Here’s one way Medicare for All could be financed. Let’s go to the year 2017. The U.S spent $ 3.5 trillion on healthcare in 2017. $ 1.5 trillion of that $ 3.5 trillion was financed by the federal government.
This means for that year, we would have needed to raise $ 2 trillion in new taxes to have financed Medicare for All at those current spending levels since the $ 1.5 trillion in existing spending would be incorporated into the single-payer system.
Here are some revenue streams below that would have raised $ 2.0491 trillion in 2017.
• $ 390 billion could be raised a year from a 7.5 percent income-based health care premium paid by employers. An employer’s first $ 2 million in payroll would be exempt from this premium protecting small businesses throughout the country.
• $ 350 billion could be raised a year from a 4 percent income-based premium paid by households making above $ 29,000. Meaning this 4% tax would only apply to every $ 1 a household makes over $ 29,000.
• $ 275 billion could be raised a year by implementing the following progressive wealth taxes:
— 2% wealth tax on Americans with $ 50 million-plus in assets. — 3% wealth tax on Americans with 1 billion-plus in assets.
• $ 240 billion could be raised a year by implementing a tax on Wall Street speculation (0.5% tax on stock market trades, 0.1% fee on bonds, and a 0.005% fee on derivate trades).
• $ 229.5 billion could be raised a year by returning to FY2014 discretionary military spending (2019: 750 billion. 2014: $ 520.5 billion. 750-520.5=229.5).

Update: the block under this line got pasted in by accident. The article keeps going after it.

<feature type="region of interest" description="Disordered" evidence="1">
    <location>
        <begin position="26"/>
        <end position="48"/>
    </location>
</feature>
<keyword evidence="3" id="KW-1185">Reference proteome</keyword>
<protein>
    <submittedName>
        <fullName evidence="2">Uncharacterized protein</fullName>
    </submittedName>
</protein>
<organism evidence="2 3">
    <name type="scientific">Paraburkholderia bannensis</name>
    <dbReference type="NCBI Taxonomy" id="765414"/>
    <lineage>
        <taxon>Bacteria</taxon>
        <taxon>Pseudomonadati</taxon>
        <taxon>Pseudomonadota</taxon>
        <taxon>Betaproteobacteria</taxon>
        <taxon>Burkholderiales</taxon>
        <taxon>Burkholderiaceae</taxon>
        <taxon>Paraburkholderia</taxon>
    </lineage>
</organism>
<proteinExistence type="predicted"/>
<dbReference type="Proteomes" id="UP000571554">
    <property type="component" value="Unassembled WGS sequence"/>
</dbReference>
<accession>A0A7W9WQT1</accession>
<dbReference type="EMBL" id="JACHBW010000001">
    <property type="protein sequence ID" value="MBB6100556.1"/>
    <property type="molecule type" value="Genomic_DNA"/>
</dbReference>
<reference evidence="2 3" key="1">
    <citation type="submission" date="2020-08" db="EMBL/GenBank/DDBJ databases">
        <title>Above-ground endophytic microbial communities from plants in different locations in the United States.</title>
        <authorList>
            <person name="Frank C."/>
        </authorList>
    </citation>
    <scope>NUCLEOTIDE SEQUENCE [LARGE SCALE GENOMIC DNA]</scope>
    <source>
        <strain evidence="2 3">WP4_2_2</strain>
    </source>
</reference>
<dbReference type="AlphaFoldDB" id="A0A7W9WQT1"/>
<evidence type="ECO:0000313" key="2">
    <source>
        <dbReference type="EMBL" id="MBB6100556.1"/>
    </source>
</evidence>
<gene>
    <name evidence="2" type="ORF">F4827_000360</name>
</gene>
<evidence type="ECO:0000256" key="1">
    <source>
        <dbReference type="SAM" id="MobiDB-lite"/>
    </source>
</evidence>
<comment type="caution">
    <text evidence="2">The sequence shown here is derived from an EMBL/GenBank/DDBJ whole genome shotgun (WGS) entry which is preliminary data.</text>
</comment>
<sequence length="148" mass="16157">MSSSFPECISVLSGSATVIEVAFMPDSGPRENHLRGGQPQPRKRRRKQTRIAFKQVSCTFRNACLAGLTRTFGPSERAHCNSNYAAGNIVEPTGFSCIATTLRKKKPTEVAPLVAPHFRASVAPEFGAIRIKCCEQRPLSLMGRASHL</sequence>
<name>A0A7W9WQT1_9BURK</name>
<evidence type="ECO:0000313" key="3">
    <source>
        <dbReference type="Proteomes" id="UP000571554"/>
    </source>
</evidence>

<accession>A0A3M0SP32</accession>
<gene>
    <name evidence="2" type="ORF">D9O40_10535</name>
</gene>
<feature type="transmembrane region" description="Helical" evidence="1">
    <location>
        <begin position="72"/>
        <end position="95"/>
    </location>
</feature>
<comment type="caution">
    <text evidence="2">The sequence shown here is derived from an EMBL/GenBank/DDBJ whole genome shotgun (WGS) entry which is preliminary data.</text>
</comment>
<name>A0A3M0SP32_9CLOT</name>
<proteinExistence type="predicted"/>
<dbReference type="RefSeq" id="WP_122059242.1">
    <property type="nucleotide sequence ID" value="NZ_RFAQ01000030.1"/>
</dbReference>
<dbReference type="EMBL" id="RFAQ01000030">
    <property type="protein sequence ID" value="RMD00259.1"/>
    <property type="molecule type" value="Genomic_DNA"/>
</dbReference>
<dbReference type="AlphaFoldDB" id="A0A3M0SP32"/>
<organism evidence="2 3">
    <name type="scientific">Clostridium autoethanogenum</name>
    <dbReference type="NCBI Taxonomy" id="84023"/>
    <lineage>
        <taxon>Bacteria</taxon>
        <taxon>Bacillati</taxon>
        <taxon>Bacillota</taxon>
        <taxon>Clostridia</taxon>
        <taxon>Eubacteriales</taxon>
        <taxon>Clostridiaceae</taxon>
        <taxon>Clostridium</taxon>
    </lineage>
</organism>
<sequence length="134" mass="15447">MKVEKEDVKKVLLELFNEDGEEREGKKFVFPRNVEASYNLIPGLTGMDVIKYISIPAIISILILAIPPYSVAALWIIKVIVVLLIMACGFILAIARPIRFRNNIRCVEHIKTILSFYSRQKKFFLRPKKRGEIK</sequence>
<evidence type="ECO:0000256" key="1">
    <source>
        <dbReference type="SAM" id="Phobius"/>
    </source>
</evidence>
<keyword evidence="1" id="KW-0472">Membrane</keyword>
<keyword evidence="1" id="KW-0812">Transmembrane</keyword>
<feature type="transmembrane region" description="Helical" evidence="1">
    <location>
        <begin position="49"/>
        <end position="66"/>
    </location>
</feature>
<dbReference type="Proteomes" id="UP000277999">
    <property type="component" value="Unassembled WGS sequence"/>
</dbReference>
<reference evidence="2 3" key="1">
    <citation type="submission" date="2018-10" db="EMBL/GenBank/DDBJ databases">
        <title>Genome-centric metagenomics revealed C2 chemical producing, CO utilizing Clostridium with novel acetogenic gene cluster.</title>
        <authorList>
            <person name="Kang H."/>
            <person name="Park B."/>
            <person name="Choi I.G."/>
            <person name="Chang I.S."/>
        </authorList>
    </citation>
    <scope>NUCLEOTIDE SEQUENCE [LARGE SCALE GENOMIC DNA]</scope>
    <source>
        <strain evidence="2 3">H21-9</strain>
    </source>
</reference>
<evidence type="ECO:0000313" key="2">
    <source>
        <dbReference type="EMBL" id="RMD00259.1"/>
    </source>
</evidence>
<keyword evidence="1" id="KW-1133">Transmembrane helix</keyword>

• $ 190 billion could be raised a year by reversing the Trump Tax Cuts.
• $ 180 billion could be raised a year by implementing the following progressive marginal income tax rates (These are for single-filers. It’d be double this for married couples):
— 40 percent on income between $ 250,000 and $ 500,000.
— 45 percent on income between $ 500,000 and $ 2 million.
— 50 percent on income between $ 2 million and $ 10 million. (In 2014, only 136,000 households, the top 0.1 percent of taxpayers, had income between $ 2 million and $ 10 million.)
— 52 percent on income above $ 10 million. (In 2014, only 16,700 households, just 0.02 percent of taxpayers, had income exceeding $ 10 million.)
• $ 134.6 billion could be raised a year by taxing capital gains and dividends at income tax rates.
• $ 60 billion could be raised a year by eliminating the pass-through deduction.
As long as the economy continues to grow, most of the revenue streams above will continue to increase, which means there’s a good chance the revenue streams will match or be near the $ 32 trillion cost in new federal spending over 10 years that most studies have determined is needed to fully pay for Medicare for All.
Also, know the above is all assuming there’s no reduction in per capita healthcare spending at all. If the federal government reduces reimbursement rates for: medical devices, prescription drugs, and general care, as well as having $ 100’s of billions in savings from administrative costs that offset increased healthcare demand spending, that will result in less healthcare spending per capita; meaning, we wouldn’t need a revenue stream or two that was outlined in the scenario above if per capita cost of healthcare is substantially lowered.
No one has the perfect answer since the numbers are always changing and healthcare is so complicated in general; however, Medicare for All can be done in a reasonable way. Every other industrialized country has pulled this off in some form or another. The U.S can, too.